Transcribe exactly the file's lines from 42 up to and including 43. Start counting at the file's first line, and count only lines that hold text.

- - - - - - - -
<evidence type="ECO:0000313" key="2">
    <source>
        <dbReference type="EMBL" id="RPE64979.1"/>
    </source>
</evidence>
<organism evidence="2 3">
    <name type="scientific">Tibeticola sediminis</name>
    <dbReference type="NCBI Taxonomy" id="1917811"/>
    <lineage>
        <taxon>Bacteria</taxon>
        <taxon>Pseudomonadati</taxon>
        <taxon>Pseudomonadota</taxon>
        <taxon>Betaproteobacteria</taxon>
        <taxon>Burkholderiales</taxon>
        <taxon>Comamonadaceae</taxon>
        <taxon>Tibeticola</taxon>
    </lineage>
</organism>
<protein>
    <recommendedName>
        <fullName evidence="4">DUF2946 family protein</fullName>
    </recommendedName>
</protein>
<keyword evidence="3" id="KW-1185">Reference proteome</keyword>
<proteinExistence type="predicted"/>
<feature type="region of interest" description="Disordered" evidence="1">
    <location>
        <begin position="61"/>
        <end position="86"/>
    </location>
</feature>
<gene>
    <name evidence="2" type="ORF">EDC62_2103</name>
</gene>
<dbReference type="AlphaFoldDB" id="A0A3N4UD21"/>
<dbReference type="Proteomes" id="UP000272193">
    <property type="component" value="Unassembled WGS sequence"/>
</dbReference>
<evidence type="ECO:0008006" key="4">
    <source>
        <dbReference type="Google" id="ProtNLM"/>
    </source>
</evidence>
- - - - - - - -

    </source>
</evidence>